In the end, it wasn't the objections of residents opposed to allowing rental units into their pricey South End neighbourhood that sunk a plan to add 12 row houses to a vacant lot on Arnold Street.
Instead, what sunk the plan – literally – were concerns about the stability of the land, which was so close to a flood plain that the developers weren't going to put basements in the two units.
“I don't think that land is stable enough,” said Ward 10 Coun. Frances Caldarelli, in her first meeting as a member of planning since agreeing to fill the vacancy left when Fabio Belli passed away in April.
“If you have land where you can't put in a basement … you have a problem.”
The proposal would have seen two buildings – one with four units, the second with eight – built on 3.75 acres of land on the north side of Arnold Street, in the same area as Marcel and Yale streets. The plan was to rent the units to well-off seniors – empty nesters, the developer said – who want to live in the Moonglo area, but no longer want to maintain a larger property.
Their goal was to change the negative view many people have about row housing, a view made abundantly clear from the letters, petition and the two dozen people at the planning committee Monday.
Many said they bought their single family homes in the area with the understanding that the area would stay that way. Allowing rental properties would introduce an element into their neighbourhood that would drive down the value of their properties.
As one resident said, the developer can promise now to make the rental units high-end, but once they are built, “it can quickly degenerate to be something different.”
And Matthew Gould, who bought his Arnold Street home a year ago, said the units would not only lower his property values, it would increase traffic in the neighbourhood. He's already concerned about his child riding a bike in the area.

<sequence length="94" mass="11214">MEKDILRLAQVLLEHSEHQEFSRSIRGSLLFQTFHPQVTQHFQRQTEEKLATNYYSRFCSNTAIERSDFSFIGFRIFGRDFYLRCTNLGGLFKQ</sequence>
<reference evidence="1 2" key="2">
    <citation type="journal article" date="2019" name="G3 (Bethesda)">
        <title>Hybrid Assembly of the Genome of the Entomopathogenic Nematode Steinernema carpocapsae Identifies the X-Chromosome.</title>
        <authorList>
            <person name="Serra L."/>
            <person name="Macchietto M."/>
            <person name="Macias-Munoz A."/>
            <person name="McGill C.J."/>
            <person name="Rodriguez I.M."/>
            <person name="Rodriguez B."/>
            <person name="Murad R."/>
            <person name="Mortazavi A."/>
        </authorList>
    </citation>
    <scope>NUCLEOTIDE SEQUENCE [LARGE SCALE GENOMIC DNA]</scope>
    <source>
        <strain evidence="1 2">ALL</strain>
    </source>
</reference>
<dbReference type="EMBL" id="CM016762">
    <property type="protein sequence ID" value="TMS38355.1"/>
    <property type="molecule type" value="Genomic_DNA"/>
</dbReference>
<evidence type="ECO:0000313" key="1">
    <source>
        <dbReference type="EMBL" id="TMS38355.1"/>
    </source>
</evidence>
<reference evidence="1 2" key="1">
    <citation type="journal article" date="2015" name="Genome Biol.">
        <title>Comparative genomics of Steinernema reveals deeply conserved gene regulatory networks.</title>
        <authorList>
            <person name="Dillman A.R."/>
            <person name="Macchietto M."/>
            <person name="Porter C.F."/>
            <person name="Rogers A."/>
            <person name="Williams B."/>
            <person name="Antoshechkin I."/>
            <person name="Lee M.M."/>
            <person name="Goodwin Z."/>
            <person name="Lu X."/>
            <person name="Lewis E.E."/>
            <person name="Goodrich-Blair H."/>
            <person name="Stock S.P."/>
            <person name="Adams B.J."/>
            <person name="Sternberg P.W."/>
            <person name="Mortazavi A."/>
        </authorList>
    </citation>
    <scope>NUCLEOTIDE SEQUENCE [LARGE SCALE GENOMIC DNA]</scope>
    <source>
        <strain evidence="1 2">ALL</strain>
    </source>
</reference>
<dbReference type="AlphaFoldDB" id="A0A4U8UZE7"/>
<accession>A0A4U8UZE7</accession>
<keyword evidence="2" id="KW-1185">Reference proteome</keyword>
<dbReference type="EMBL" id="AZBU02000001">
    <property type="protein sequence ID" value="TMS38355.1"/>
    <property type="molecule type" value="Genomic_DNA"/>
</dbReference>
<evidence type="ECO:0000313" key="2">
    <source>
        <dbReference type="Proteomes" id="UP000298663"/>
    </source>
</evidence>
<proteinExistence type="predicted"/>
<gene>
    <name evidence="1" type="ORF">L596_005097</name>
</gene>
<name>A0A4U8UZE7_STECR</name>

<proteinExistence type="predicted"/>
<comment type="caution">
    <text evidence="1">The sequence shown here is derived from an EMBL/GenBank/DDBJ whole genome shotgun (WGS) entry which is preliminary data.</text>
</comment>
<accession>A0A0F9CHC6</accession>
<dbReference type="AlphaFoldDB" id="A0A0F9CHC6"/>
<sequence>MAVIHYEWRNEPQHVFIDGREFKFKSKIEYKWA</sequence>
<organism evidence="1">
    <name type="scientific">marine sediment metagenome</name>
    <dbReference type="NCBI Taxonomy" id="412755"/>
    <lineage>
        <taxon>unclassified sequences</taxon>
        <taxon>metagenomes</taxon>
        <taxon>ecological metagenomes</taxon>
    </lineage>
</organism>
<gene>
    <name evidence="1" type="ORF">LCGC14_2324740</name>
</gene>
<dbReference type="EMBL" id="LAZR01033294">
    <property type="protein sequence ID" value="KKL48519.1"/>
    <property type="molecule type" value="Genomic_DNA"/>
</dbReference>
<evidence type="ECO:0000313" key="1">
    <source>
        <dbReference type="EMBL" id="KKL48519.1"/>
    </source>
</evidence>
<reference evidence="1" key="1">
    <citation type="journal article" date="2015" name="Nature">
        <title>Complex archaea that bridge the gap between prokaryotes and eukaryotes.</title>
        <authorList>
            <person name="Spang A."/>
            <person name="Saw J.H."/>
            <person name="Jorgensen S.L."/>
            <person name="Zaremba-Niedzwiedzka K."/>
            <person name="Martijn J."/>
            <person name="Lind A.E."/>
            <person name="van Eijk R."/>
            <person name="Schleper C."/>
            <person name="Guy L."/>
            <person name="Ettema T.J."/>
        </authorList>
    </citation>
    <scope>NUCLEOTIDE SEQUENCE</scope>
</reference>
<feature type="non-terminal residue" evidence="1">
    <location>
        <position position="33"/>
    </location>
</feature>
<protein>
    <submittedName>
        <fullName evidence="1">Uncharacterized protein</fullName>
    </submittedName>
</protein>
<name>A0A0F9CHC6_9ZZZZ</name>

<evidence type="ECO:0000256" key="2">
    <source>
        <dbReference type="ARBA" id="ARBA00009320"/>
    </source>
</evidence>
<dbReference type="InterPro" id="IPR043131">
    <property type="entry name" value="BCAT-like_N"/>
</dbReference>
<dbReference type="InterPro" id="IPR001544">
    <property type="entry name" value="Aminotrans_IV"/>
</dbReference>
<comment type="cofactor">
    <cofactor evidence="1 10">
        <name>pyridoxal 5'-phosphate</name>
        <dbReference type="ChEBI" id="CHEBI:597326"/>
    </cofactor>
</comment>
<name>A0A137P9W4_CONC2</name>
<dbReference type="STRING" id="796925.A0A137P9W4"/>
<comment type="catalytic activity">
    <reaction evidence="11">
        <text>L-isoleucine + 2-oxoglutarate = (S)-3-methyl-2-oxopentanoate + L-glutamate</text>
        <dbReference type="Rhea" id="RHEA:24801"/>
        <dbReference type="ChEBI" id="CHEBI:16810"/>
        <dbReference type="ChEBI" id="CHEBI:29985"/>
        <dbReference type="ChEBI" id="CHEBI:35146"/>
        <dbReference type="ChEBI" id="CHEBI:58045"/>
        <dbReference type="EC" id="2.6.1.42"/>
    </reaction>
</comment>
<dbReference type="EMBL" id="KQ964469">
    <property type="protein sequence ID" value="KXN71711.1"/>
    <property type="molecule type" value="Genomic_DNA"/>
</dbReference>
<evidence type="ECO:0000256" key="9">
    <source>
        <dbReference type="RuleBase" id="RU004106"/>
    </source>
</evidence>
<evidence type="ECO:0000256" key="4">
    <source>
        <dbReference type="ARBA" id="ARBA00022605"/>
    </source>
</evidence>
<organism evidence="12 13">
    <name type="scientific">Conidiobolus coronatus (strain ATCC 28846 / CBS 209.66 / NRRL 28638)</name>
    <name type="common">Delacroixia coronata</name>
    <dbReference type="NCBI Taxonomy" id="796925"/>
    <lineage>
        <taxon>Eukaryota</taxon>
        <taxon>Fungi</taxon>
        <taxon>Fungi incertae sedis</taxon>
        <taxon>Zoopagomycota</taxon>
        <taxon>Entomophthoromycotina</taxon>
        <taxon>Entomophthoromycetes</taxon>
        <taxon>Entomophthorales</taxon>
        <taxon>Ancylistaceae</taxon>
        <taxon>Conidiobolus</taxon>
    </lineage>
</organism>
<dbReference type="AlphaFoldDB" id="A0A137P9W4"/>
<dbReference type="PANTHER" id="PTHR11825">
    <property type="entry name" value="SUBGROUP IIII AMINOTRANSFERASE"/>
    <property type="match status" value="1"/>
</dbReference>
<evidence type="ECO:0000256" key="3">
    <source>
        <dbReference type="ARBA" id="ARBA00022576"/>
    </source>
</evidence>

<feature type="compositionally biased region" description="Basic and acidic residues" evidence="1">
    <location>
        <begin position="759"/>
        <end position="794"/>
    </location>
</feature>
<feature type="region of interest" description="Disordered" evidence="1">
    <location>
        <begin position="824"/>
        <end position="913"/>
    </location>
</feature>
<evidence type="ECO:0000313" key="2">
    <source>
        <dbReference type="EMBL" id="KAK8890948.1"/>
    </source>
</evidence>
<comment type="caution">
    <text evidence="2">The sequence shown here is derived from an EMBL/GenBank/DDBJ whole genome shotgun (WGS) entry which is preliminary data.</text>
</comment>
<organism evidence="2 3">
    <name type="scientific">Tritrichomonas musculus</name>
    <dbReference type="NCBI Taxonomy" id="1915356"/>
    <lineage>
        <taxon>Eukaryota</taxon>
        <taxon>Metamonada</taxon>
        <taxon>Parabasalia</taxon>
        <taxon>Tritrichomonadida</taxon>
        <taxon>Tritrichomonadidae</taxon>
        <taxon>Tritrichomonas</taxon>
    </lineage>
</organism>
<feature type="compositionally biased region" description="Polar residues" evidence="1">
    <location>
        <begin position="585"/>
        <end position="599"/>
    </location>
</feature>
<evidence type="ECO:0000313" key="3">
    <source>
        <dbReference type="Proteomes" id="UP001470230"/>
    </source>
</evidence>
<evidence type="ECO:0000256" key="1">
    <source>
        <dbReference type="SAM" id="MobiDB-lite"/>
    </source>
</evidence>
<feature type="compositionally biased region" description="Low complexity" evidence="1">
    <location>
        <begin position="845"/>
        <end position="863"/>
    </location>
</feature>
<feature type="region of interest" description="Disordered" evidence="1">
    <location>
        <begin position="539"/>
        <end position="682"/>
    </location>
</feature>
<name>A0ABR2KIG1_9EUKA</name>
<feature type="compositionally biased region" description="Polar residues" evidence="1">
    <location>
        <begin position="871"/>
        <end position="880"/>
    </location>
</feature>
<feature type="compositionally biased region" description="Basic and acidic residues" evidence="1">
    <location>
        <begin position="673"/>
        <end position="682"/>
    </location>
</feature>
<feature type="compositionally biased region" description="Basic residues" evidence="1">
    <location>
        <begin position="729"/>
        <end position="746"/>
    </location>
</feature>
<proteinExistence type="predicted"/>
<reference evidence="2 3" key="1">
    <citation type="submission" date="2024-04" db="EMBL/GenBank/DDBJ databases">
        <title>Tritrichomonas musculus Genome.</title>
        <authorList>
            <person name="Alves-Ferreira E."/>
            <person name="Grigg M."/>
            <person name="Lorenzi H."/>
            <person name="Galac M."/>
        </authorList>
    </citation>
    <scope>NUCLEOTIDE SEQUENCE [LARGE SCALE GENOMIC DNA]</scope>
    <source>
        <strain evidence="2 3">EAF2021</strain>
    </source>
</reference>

“This street is quite busy as it is,” Gould said. “The traffic in the first part of Regent Street is going to be greatly affected.
“This is really very upsetting … A community of families raising children will be severely affected.”
To proceed, the land would have to be rezoned medium density from low density. The staff report on the plan said even with the rezoning, the development would still be on the lower end of the density scale and wouldn't significantly affect traffic. However, the owner would have to get approvals from the Nickel District Conservation Authority, because of its proximity to a flood plan and a history of drainage issues in the area.
“There was a historical issue with sanitary sewer capacity within the vicinity of this site,” the report said. “The construction of the sanitary sewer rock tunnel south of this location has rerouted much of the sanitary sewer flow originating upstream returning some capacity to this area.”
The rezoning would have been conditional on a storm-water management report, “to prove that the regional storm-water overland flow can be safely routed through the site without impacting the proposed site development.”
But the concerns were enough to convince the committee to reject it.
“Seems to me this area is prone to leakage,” said Ward 9 Coun. Doug Craig. “The rocks we've put in there over the years haven't really made any difference.”